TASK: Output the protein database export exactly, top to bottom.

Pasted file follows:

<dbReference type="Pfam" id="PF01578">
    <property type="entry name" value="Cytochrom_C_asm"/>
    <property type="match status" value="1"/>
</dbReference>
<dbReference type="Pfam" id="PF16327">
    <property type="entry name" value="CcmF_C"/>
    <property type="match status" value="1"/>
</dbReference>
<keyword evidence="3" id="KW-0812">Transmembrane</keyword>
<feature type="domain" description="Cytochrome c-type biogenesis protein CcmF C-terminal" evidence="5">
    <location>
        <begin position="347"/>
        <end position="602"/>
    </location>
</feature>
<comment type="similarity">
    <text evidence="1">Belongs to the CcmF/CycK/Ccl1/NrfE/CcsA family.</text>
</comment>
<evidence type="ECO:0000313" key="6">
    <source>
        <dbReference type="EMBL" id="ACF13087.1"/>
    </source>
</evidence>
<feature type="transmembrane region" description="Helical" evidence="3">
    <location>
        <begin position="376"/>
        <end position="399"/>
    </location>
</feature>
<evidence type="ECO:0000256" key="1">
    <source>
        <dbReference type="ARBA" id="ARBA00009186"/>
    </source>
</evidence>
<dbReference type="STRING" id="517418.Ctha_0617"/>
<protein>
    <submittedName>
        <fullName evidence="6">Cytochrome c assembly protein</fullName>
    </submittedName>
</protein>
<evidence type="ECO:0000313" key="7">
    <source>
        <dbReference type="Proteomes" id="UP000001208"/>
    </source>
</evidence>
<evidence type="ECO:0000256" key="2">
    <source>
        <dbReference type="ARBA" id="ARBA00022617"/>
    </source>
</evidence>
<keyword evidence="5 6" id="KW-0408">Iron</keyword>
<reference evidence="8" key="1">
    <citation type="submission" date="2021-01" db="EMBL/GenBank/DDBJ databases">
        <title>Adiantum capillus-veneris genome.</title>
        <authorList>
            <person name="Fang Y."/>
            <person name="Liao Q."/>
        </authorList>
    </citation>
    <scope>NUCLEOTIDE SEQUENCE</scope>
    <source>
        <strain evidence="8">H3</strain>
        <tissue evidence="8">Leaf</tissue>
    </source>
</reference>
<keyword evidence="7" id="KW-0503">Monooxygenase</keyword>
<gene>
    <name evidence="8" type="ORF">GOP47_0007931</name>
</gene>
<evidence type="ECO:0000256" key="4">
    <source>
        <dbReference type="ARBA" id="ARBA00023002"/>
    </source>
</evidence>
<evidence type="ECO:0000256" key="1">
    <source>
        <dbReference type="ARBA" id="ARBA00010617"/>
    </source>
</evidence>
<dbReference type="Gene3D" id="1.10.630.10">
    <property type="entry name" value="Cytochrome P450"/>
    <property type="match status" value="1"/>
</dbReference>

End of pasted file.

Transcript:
<dbReference type="Pfam" id="PF01578">
    <property type="entry name" value="Cytochrom_C_asm"/>
    <property type="match status" value="1"/>
</dbReference>
<dbReference type="Pfam" id="PF16327">
    <property type="entry name" value="CcmF_C"/>
    <property type="match status" value="1"/>
</dbReference>
<keyword evidence="3" id="KW-0812">Transmembrane</keyword>
<feature type="domain" description="Cytochrome c-type biogenesis protein CcmF C-terminal" evidence="5">
    <location>
        <begin position="347"/>
        <end position="602"/>
    </location>
</feature>
<comment type="similarity">
    <text evidence="1">Belongs to the CcmF/CycK/Ccl1/NrfE/CcsA family.</text>
</comment>
<evidence type="ECO:0000313" key="6">
    <source>
        <dbReference type="EMBL" id="ACF13087.1"/>
    </source>
</evidence>
<feature type="transmembrane region" description="Helical" evidence="3">
    <location>
        <begin position="376"/>
        <end position="399"/>
    </location>
</feature>
<evidence type="ECO:0000256" key="1">
    <source>
        <dbReference type="ARBA" id="ARBA00009186"/>
    </source>
</evidence>
<dbReference type="STRING" id="517418.Ctha_0617"/>
<protein>
    <submittedName>
        <fullName evidence="6">Cytochrome c assembly protein</fullName>
    </submittedName>
</protein>
<evidence type="ECO:0000313" key="7">
    <source>
        <dbReference type="Proteomes" id="UP000001208"/>
    </source>
</evidence>
<evidence type="ECO:0000256" key="2">
    <source>
        <dbReference type="ARBA" id="ARBA00022617"/>
    </source>
</evidence>
<keyword evidence="5 6" id="KW-0408">Iron</keyword>
<reference evidence="8" key="1">
    <citation type="submission" date="2021-01" db="EMBL/GenBank/DDBJ databases">
        <title>Adiantum capillus-veneris genome.</title>
        <authorList>
            <person name="Fang Y."/>
            <person name="Liao Q."/>
        </authorList>
    </citation>
    <scope>NUCLEOTIDE SEQUENCE</scope>
    <source>
        <strain evidence="8">H3</strain>
        <tissue evidence="8">Leaf</tissue>
    </source>
</reference>
<keyword evidence="7" id="KW-0503">Monooxygenase</keyword>
<gene>
    <name evidence="8" type="ORF">GOP47_0007931</name>
</gene>
<evidence type="ECO:0000256" key="4">
    <source>
        <dbReference type="ARBA" id="ARBA00023002"/>
    </source>
</evidence>
<evidence type="ECO:0000256" key="1">
    <source>
        <dbReference type="ARBA" id="ARBA00010617"/>
    </source>
</evidence>
<dbReference type="Gene3D" id="1.10.630.10">
    <property type="entry name" value="Cytochrome P450"/>
    <property type="match status" value="1"/>
</dbReference>